Power utility Eskom applied for certain exemptions from minimum air quality standards for its Matimba and Medupi power stations, but was reportedly denied.
Earlier this year, a study revealed that Eskom was the world’s biggest emitter of sulphur dioxide, a pollutant linked to ailments that range from asthma to heart attacks.
According to Business Insider, Eskom said that the necessary flue gas desulphurisation (FGD) will not be in place until 2030, and even surpassing that time, Medupi will never be economically capable of complying with its sulphur dioxide limits.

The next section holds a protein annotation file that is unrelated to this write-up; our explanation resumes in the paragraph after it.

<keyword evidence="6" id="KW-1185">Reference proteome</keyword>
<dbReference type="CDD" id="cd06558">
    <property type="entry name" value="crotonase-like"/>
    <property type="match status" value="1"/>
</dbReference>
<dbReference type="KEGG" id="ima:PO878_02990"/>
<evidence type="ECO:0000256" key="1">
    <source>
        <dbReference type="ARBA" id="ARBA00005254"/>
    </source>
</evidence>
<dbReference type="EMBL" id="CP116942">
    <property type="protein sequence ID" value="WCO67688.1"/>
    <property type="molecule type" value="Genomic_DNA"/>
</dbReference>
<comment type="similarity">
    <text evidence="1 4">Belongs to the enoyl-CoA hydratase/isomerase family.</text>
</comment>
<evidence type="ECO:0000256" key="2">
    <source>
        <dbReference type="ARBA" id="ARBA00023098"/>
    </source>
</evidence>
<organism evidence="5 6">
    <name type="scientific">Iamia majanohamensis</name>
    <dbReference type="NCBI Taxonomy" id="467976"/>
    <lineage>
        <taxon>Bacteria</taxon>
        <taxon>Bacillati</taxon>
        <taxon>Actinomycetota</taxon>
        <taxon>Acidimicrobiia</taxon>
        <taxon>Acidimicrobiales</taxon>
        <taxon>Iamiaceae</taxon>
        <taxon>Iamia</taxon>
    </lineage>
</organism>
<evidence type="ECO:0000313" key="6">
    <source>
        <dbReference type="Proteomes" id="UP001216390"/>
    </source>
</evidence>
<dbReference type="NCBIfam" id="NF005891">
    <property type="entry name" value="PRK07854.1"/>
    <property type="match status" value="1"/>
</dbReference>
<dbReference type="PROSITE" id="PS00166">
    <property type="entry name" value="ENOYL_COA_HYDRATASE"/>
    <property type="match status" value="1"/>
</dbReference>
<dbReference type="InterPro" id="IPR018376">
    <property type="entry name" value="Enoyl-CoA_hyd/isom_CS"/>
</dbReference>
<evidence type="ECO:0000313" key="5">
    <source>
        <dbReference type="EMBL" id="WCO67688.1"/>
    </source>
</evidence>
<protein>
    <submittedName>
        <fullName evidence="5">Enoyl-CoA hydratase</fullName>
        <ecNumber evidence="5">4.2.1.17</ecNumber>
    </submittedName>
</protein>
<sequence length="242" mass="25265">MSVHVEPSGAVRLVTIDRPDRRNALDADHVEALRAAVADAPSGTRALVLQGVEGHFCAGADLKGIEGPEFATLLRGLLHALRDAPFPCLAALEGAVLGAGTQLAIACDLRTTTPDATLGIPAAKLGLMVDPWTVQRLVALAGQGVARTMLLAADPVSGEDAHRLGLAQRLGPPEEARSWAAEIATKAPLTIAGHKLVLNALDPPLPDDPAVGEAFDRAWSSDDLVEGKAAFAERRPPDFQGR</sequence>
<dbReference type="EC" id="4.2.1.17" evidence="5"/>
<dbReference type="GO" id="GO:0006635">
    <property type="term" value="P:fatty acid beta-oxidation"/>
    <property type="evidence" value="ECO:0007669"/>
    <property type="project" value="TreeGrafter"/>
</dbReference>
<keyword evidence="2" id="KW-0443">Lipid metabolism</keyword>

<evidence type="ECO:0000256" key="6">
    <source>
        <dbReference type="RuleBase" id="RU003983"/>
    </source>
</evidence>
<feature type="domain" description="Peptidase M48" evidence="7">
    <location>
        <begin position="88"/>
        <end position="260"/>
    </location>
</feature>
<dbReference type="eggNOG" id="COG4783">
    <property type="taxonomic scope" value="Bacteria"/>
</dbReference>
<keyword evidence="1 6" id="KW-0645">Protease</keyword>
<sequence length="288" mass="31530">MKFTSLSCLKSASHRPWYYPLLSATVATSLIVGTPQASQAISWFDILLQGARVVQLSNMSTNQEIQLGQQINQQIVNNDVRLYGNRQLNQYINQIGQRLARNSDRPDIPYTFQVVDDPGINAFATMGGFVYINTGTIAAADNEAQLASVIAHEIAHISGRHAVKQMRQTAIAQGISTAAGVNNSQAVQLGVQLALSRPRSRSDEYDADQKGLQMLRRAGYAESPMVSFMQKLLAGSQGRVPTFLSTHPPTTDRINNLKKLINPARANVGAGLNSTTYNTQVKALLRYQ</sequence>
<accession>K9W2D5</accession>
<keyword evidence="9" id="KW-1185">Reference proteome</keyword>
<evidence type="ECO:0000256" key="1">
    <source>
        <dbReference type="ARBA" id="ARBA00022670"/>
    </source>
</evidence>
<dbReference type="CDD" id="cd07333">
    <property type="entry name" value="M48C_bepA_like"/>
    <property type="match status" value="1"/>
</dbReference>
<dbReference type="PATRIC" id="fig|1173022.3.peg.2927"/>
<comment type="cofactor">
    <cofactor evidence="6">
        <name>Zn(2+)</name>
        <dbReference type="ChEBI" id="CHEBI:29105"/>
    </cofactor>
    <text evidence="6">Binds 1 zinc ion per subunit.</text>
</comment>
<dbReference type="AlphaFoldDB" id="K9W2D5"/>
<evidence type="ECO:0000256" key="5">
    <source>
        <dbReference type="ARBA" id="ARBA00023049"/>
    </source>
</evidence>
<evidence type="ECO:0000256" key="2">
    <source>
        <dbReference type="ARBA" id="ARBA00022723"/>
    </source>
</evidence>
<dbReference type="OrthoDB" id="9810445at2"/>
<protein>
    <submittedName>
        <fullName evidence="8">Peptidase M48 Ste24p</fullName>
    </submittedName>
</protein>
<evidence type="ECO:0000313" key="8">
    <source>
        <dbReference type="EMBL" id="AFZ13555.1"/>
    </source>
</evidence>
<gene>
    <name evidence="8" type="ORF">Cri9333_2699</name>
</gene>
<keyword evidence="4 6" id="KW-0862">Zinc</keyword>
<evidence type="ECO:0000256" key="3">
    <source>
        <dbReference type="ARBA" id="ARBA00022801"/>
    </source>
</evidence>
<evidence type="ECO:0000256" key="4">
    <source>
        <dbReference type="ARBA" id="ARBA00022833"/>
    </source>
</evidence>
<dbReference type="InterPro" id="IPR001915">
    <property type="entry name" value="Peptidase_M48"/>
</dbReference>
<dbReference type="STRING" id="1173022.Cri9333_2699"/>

In a letter refusing the application, National Air Quality Officer Thuli Khumalo said the Minimum Emission Standards were first published in 2010 and Eskom “made minimal effort to fully comply with the standards”.
In response to this, Eskom said that it believes that decision has “a very significant impact on [its] ability to provide electricity nationally, the economy, and the country’s plans in terms of a just energy transition.”
The power utility, who is due to release its interim financial results on Wednesday, hopes to approach the departments in charge of energy, including state-owned enterprises to find a way of moving forward.